The Bonnie Kate: An Historic Icon of downtown Elizabethton

The Bonnie Kate Theater has always been an important part of the Elizabethton/Carter County community.  Located in downtown Elizabethton, the Bonnie Kate Movie Theater has opened its doors to many patrons eager to see the latest family flick. As is true with many movie theaters when the movie industry converted to digital equipment the Bonnie Kate was forced to close its doors.  In 2016 the building was purchased through the fundraising efforts of the Elizabethton/Carter County Foundation and is under the control of the City of Elizabethton.  A board was appointed to oversee building restoration and currently is in charge of theatrical performances and musical and community events.

Looking Back

During the years 1926 through 1929 Elizabls0628-barrel-of-fun-e-300x201ethton experienced a boom time when the Bemberg and Glanzstoff Rayon factories began operations there and several theaters were the result of that boom. The Bonnie Kate was built in the Classical Revival style of architecture and opened in the spring of 1926. It was owned by Mrs. Olivia “Ollie” Hogue Brown, a coal baroness from Bluefield, West Virginia.
The theater opened to a full house of 500 enjoying the showing of a silent film. During the 1930’s and 40’s, a live local music show called “Barrel of Fun” was broadcast by two radio stations to a listening audience reported to be in the millions in the southeastern United States.The theater was later converted to a split screen and rocking chair seating was installed in 1969.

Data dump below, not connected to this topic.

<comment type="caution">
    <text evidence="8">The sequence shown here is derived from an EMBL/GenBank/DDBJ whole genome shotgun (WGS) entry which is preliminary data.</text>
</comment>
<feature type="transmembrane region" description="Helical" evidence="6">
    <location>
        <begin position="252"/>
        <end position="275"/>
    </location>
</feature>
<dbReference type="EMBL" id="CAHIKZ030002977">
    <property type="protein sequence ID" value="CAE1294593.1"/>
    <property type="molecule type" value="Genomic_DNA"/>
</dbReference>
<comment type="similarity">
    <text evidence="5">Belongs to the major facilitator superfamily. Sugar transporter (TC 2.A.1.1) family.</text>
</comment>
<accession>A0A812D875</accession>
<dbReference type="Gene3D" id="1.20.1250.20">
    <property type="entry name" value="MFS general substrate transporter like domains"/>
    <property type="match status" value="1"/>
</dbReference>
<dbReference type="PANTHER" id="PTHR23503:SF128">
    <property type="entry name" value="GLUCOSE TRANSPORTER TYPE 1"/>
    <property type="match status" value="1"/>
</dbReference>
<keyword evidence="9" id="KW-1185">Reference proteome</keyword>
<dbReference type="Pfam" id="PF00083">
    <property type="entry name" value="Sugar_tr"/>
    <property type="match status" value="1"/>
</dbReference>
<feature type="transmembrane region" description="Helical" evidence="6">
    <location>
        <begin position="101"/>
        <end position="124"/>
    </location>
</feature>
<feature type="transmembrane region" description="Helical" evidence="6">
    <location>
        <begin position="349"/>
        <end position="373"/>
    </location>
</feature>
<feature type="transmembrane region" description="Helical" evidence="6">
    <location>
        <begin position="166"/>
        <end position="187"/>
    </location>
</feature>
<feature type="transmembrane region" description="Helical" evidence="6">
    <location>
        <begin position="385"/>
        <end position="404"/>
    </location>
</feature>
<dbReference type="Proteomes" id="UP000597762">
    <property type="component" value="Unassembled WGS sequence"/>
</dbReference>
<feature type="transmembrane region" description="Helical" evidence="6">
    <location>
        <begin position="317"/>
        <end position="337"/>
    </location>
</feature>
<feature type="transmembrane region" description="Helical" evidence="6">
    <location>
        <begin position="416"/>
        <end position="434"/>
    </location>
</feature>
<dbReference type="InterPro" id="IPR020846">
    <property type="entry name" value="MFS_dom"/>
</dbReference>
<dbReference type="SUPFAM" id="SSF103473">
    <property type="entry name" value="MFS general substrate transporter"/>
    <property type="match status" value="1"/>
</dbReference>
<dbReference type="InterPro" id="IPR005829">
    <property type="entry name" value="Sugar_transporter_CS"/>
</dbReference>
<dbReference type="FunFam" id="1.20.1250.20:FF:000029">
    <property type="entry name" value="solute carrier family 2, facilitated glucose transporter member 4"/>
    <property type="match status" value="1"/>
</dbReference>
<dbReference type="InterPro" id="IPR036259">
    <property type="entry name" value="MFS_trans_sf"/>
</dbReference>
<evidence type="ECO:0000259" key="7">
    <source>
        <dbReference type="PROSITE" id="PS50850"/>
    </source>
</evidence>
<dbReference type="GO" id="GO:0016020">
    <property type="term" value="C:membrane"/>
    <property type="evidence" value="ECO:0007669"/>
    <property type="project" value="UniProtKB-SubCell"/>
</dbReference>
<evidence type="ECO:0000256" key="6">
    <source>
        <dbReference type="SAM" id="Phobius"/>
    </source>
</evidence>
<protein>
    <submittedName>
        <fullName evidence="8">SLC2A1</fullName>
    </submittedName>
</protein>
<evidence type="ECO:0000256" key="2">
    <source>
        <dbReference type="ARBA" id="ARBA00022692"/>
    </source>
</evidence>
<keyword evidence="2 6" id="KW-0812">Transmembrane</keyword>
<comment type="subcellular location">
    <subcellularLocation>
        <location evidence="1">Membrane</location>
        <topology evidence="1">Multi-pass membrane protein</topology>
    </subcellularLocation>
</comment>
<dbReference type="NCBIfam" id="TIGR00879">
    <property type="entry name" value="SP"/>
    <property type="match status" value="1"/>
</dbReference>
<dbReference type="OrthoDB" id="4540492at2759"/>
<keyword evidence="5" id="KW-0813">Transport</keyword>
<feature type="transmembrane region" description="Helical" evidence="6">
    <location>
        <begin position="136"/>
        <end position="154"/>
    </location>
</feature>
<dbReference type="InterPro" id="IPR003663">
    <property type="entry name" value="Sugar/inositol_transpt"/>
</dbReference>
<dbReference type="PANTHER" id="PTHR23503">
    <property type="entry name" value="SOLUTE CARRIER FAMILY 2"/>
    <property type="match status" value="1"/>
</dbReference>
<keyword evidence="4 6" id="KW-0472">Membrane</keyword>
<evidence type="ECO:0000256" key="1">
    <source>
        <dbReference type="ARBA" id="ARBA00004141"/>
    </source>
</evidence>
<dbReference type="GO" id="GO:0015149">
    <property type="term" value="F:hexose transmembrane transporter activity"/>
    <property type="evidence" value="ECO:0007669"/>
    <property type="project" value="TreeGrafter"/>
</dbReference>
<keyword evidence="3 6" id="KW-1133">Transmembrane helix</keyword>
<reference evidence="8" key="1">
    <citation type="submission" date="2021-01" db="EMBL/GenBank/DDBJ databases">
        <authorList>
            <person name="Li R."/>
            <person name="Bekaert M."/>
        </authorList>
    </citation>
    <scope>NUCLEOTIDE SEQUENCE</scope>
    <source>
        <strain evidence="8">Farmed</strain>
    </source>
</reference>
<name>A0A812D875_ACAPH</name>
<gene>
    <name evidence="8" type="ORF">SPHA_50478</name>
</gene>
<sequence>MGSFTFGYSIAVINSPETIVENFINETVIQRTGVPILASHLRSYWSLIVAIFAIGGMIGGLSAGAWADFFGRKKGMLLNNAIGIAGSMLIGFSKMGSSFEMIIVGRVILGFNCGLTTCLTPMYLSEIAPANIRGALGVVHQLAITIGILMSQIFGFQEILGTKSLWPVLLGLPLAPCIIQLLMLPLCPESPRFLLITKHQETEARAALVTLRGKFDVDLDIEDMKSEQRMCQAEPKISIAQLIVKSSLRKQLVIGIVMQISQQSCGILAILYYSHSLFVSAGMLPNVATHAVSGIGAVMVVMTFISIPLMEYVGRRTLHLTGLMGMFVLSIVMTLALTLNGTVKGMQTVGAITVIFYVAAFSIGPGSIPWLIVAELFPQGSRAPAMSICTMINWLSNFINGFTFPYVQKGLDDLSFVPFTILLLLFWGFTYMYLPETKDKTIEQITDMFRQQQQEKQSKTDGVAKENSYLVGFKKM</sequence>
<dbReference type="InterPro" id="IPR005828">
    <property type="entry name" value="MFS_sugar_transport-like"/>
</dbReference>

The Bonnie Kate Theater was named after Katherine Sherrill Sevier, a heroine of Carter County in the 1700’s and the wife of the first Governor of Tennessee. Her reputation as a fine woman inspired the nickname, Bonnie Kate.

 

Step One, Complete:  Bonnie Kate Ready for Renovations

BY CURTIS CARDEN

STAR STAFFimage_14

After two years of a hiatus, expect foot traffic to pick up at one of Elizabethton’s famous structures.

The Elizabethton-Carter County Community Foundation (ECCF) stood alongside city and county officials to present their check of $111,700 to the City of Elizabethton for the purchase of the Bonnie Kate Theatre Thursday.

“Today is the last step of the first ladder and the first step of the next ladder,” said John Huber, a local business owner and key cog in securing the building. “That includes the restoration. The building is in the city hands so we can move forward now with renovations.”

Elizabethton City Council members convened in a special-called meeting on prior to the presentation to amend the 2015-16 budget to recognize the purchase of the building.

Following the check presentation, the city will turn around and pay the owners the funds to begin

 

Elizabethton Star,  November 10, 2016

Bonnie Kate Renovator Uncovers Piece of History

As restoration work continues at Elizabethton’s Bonnie Kate Theater, the old theater’s history is slowly, but surely being uncovered, and a local art gallery owner is seeing to it that at least one old treasure — dating back to the 1940s — is restored to its former glory.

John Huber, who is spearheading the Bonnie Kate Theater restoration project, recently uncovered a piece of nostalgia as he worked in the upstairs rooms over the theater.

image_4There, he discovered an ornate plaster plaque, awarded to the theater in honor of its patriotic efforts during World War II. Its inscription reads, “This plaque is awarded to the Bonnie Kate Theater, a member of the War Activities Committee of the Motion Picture Industry, for Outstanding Service in World War II.”

Huber says he can only guess that it was given as thanks to the theater for showing war clips and perhaps selling war bonds during World War II.

 

 Our First Shows on the Stage

Bonnie Kate Theater Restoration Project

 

                 Elizabethton / Carter County Community Foundation, P.O. Box 695, Elizabethton, TN 37644
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